The Q&A Archives: composting

Question: i want to start a compost pile,

i always have lots of potato, carrot , onion peels, and can get proably about 15 lbs of coffee/tea grounds per week, also about 20 dozen egg shells a week, how do i get this started for composting?

thank you marie jensen

Answer: Good for you! You are going to be thrilled when you have your very first batch of "Black Gold"! You are absolutely right, adding organic material will certainly improve your soil. My first recommendation is a book..."Let ItRot" by Stu Campbell. It is a wealth of information for anyone interested in composting. Lots of tips on whats, hows, whens, etc.

Anytime is a good time to start a compost pile. For a compost heap to work efficiently you need the correct ratio of carbon to nitrogen (approx. 30 parts carbon to 1 part nitrogen). Don't worry--it doesn't have to be exact! We commonly refer to this as "green stuff" (nitrogen) and "brown stuff" (carbon). During summer and fall we have an abundance of grass clippings, weeds, vegetable waste (green stuff) and fallen leaves, straw, cornstalks (brown stuff). Just remember, it's best to layer a bit of "green stuff" in between larger layers of "brown stuff"!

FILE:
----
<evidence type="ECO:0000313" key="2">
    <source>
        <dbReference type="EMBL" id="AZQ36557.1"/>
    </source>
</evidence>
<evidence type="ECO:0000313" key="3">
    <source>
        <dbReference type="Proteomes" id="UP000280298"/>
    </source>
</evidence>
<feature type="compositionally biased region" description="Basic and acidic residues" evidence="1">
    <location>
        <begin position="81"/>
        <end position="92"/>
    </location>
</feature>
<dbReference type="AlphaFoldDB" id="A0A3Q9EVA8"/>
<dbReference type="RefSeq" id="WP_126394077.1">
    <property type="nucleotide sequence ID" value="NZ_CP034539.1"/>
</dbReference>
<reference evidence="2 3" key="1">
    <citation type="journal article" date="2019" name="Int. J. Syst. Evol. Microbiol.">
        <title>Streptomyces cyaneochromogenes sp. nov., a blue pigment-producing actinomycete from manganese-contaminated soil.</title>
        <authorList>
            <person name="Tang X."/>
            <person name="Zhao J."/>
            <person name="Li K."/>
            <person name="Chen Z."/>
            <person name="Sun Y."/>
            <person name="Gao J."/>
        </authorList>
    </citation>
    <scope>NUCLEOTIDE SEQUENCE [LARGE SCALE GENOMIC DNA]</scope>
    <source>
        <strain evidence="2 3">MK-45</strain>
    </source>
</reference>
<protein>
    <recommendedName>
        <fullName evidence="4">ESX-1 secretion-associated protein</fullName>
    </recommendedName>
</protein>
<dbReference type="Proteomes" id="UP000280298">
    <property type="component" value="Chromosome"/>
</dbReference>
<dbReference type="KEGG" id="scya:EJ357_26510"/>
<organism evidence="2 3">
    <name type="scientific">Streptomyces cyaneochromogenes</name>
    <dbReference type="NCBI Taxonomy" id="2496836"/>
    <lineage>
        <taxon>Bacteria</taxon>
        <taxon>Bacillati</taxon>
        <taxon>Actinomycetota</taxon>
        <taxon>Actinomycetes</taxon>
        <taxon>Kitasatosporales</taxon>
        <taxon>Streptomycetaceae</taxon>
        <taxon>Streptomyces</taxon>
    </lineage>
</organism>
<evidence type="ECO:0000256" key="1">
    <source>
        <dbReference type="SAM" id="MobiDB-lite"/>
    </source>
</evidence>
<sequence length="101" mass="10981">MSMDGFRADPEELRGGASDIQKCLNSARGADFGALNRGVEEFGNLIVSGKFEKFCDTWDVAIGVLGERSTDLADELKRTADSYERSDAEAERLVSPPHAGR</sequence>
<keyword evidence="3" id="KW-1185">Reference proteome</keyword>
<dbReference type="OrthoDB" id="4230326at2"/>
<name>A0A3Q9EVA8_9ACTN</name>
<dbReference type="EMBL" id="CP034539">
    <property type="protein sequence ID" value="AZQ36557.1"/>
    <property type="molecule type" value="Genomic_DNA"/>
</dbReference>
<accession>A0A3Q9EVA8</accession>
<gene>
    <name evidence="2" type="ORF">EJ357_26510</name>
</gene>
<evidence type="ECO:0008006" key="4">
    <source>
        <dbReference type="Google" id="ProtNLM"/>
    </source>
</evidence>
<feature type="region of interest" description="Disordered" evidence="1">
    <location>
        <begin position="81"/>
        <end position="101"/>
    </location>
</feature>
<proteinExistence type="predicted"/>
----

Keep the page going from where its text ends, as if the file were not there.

You need enough material starting out to form a pile at least 3' x 3'. Smaller piles may not heat efficiently. So, gather whatever compostable stuff you can and just heap it up. Eventually you'll have a good sized pile.

There are all sorts of ways to construct your compost pile--a pile/heap, pit, container, ready made "composter", etc. There are many choices, each withadvantages/disadvantages. I've had success simply taking some chicken wire (or hardware cloth) and forming it into a cylinder, then setting it right next to the garden.

Temperature does affect composting but generally that refers to the temperature inside the pile. Different people use different numbers but you are looking for your pile to reach a temperature of 90-140F inside the pile. The heat is generated as decomposition occurs and microbes go to work. This hot temperature range is favorable to the most efficient microbes...the ones that do most of the work. (You don't want a temperature much higher than approx. 158F because higher than that for prolonged periods can destroy beneficial bacteria and fungi.)

This really isn't as complicated as it sounds--we composters are an enthusiastic lot and love to spread the word!

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